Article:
But Rob was born sly. His mother’d sold him as a mere tad of fifteen to a one-legged Scocés Dinosaur Master. If he hadn’t made that up; at this remove he had trouble remembering. He’d surely come up wise in the ways of war-duckbills. And their buckethead owners.
Unsquashed Rob reached his employer just as the Count’s hapless arming squires were grunting to boost his bulk into the high-cantled saddle of his cerulean-dappled scarlet Sackbut bull. It was nearly two meters’ climb despite the animal squatting on its belly in the muck.
With a great groan of effort the Count flung his leg over. Middle-aged at eighty Paradise years, His Lordship spent far more time straddling a banquet-stool than a war-mount. It showed in the tendency of his chins to flow over the steel shoulders of his breast-and-back without apparent intervention of a neck.
Snorting from both ends the duckbill heaved himself to his feet. Rain sluiced down his sides. Rob counted it a blessing clouds and downpour muted both the animal’s hues and the Count’s armor, enameled all over in swirls of blue and gold and green – a pattern that the Anglysh, usually without affection, called paisley. They clashed something horrible.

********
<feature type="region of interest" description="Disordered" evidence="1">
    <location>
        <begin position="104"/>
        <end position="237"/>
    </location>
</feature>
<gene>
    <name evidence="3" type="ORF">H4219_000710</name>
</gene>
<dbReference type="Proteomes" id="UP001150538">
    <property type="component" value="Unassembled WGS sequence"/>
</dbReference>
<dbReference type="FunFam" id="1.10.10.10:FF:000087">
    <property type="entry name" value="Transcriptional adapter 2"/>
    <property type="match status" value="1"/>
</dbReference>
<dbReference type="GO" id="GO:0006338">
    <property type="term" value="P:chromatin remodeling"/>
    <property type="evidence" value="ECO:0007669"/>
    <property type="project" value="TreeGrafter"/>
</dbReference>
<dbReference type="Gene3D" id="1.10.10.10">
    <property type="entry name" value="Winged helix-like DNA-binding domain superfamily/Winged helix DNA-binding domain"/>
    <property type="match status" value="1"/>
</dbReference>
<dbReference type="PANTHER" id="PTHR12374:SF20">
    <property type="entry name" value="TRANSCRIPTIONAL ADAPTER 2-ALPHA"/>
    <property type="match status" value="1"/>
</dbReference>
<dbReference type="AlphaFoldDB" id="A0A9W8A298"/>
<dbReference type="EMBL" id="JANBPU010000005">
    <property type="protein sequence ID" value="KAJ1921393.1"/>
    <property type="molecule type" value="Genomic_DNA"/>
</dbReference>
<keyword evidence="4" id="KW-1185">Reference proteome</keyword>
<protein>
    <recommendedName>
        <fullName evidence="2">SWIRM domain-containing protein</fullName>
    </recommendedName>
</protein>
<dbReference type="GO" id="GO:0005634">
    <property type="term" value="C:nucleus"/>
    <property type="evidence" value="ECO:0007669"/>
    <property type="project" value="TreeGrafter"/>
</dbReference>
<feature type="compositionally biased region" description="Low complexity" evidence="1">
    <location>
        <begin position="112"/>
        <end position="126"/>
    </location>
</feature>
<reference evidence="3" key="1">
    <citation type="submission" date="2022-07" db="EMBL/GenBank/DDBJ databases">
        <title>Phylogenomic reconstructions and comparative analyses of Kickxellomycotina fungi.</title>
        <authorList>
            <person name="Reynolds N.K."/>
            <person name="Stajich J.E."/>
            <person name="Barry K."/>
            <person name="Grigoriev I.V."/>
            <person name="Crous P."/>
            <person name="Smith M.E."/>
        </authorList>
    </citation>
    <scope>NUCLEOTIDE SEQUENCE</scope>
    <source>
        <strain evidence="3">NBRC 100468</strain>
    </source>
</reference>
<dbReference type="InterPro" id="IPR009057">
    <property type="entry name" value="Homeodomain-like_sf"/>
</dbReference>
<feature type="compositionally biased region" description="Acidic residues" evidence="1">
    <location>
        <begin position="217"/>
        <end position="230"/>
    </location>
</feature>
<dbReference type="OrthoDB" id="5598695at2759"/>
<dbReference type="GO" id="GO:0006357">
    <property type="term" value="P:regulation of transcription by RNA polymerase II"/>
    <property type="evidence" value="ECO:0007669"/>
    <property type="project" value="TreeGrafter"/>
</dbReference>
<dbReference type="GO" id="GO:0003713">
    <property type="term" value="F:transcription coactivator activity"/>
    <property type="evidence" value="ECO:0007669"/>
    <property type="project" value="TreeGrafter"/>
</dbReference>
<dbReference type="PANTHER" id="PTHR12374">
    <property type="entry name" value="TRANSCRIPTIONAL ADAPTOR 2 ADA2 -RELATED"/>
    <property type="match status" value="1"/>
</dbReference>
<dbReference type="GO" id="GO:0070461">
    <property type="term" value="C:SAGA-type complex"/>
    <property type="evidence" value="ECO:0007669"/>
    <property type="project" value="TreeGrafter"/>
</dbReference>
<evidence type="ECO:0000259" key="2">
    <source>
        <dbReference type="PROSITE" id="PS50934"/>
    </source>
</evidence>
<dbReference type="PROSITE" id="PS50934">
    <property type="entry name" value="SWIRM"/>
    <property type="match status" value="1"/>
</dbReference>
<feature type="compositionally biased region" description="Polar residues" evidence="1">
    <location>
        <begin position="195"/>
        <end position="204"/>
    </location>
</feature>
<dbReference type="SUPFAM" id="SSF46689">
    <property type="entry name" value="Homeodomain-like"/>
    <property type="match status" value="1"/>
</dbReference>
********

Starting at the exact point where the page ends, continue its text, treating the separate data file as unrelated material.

“My Lord!” Rob shouted. He clutched at a stirrup. Then he danced back with a nimbleness that belied his barrel body and relatively short legs as the Count slashed at his face with a riding crop.
“Shit-eating peasant! You dare manhandle me?”
“Please, Graf!” Rob shouted, ignoring what he deemed an unproductive question whose answer his employer wouldn’t like anyway. “Let me try my plan while there’s still time.”
“You want to rob me and my knights of glory? I spit on your dishonorable schemes!” And he did. The gob caught Rob full on the cheek. “My knights will scatter these ungainly beasts like the overgrown Fatties they are.”
“But your splendid dinosaurs, Lord!” Rob cried, hopping from foot to foot in an ecstasy of consternation. “They’ll impale themselves on those monsters’ horns!”
Speaking of horns, the Count’s own mount had a steel chanfron protecting its face. An escutcheon with a spike all of fifteen centimeters long stuck out of the middle of it. Rob couldn’t keep from contrasting it with the Three-horns’ facial armament. It was not a happy comparison for his side, although it did seem appropriate to the Count, somehow. . .